IBM's Thinkpad A31p features the latest Pentium 4-M processor and a meaty graphics subsystem to go with it.
IBM's ThinkPad A31p is more than just another fully loaded Pentium 4-M screamer. Its 64MB ATI Mobility Fire GL 7800 GPU turns it into a portable graphics workstation, ready to tackle the complex vector drawings that CAD users live on as well as the mainstream apps and games that the rest of us play. Already certified by major workstation-software vendors, this notebook is a natural for globe-trotting CAD users--and they can probably handle its price, as well. For the rest of us, this supercharged mobile workstation/desktop replacement is not something you need, but if you're the sort who likes to drive a Testarossa to the dry cleaners, you'll want it anyway.
At AU$7,499, the ThinkPad A31p is hardly an impulse purchase, but in addition to its graphics processor, this notebook harbors a host of high-performance components: a 1.7GHz mobile Pentium 4-M; 256MB of memory; and a massive, 60GB, 5,400rpm hard drive. These undoubtedly had a lot to do with the system's outstanding SysMark2001 score of 159. But speed is only part of the workstation puzzle; graphics pros also need a superior display. The ThinkPad A31p's crisp, 15-inch, 1,600x1,200-pixel screen delivers; it has a large range of usable brightness and is viewable from wide angles.
In addition, an 8X/8X/24X+8X DVD/CD-RW combo drive provides plenty of removable storage. The drive resides in one of the ThinkPad A31p's two modular bays. The first UltraBay accepts a number of other storage options or a second battery. The second UltraBay also accepts input devices such as a numeric keypad or a WorkPad (Palm) docking cradle.
Wired with a vengeance
If there's a way to network or attach a peripheral, it's on this notebook (with one exception). Bluetooth, 802.11b, 10/100 Ethernet, IEEE 1394 (mini 4-pin), USB (including IBM's screen-mounted UltraPort camera port)--they're all here. Legacy ports are also well represented with S-Video-in and -out, serial, parallel, VGA, and RJ-11 modem plugs, plus the usual audio-in, -out, and headphone jacks. The only thing missing is a PS/2 port. With all these ways to access the ThinkPad A31p, you might worry about the security of your data. Don't; IBM's embedded security chip adds hardware encryption and password security that's harder to crack than software-only solutions.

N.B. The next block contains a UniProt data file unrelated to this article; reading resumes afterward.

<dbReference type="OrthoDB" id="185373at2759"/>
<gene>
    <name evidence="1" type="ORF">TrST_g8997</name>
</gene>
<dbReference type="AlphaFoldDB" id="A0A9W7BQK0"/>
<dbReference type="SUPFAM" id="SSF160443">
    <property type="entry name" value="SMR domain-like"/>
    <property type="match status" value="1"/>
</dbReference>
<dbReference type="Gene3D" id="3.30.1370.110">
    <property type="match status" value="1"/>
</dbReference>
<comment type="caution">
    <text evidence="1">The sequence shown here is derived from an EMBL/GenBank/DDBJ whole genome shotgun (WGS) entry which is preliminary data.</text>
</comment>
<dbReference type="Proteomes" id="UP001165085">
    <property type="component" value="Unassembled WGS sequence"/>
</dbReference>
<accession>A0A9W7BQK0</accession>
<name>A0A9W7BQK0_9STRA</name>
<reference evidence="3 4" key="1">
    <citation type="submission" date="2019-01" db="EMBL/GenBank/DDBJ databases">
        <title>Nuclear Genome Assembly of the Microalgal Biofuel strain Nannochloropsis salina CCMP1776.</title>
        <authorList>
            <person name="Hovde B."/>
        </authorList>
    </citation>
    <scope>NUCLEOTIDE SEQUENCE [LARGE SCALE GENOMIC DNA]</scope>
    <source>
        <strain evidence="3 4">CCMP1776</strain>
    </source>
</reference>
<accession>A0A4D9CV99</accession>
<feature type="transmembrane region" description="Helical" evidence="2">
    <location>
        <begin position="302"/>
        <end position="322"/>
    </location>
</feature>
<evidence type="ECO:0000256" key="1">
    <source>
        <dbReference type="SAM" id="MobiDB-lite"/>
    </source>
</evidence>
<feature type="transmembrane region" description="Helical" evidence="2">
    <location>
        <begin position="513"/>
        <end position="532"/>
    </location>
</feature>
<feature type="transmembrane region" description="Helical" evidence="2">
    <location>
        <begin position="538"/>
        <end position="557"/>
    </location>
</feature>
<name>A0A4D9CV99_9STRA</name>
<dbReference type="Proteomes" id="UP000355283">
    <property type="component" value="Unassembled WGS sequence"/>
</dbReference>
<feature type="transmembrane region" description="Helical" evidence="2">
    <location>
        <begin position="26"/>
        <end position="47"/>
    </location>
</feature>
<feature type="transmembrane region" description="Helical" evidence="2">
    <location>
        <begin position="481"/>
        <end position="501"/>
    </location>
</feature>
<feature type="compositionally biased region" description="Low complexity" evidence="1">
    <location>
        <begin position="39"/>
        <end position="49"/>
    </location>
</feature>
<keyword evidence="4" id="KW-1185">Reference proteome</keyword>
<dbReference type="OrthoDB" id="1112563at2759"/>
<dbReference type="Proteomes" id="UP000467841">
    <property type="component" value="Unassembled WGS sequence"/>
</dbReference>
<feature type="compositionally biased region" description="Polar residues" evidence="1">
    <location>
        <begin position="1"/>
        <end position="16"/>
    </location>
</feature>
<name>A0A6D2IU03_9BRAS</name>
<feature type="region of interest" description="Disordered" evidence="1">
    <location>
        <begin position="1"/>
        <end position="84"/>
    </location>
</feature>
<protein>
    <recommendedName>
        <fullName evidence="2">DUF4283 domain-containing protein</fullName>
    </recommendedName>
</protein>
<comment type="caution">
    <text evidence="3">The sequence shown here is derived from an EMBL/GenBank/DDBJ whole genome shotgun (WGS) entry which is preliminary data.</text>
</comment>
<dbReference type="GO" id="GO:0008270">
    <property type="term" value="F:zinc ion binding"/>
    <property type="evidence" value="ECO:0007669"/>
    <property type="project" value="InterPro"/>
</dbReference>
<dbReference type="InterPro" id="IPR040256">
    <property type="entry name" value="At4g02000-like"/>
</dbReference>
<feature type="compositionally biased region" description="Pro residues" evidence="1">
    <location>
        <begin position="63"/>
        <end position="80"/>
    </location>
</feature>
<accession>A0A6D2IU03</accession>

As you might surmise from its impressive list of components and features, the black ThinkPad A31p is hefty, measuring 33cm wide by 27cm deep by 4.8cm high and weighing 3.5kg with AC adapter. However, the extra size reflects sturdy construction and allows IBM to fit a column of six program-launch keys to the left of the comfortable, full-sized keyboard. IBM's TrackPoint pointing stick facilitates cursor movement, but graphics pros will almost certainly turn to some sort of mouse.
Speed and stamina
Because CNET Labs' test suite isn't designed to measure workstation performance, we couldn't watch this baby rip in its native habitat. But on mainstream apps, the ThinkPad A31p still did very well. Most notably, the ThinkPad A31p's 10.8v, 4,000mAh battery lasted 2 hours--impressive for a machine with this kind of performance.
Workstation or status symbol?
The ThinkPad A31p may really be for the workstation crowd, but it's equally adept as a desktop replacement. If you have the bucks, you'll get a notebook that's also something of a status symbol. If not, take look at cheaper configurations of its ThinkPad A30 cousins.
IBM ThinkPad A31p
Company: IBM Australia
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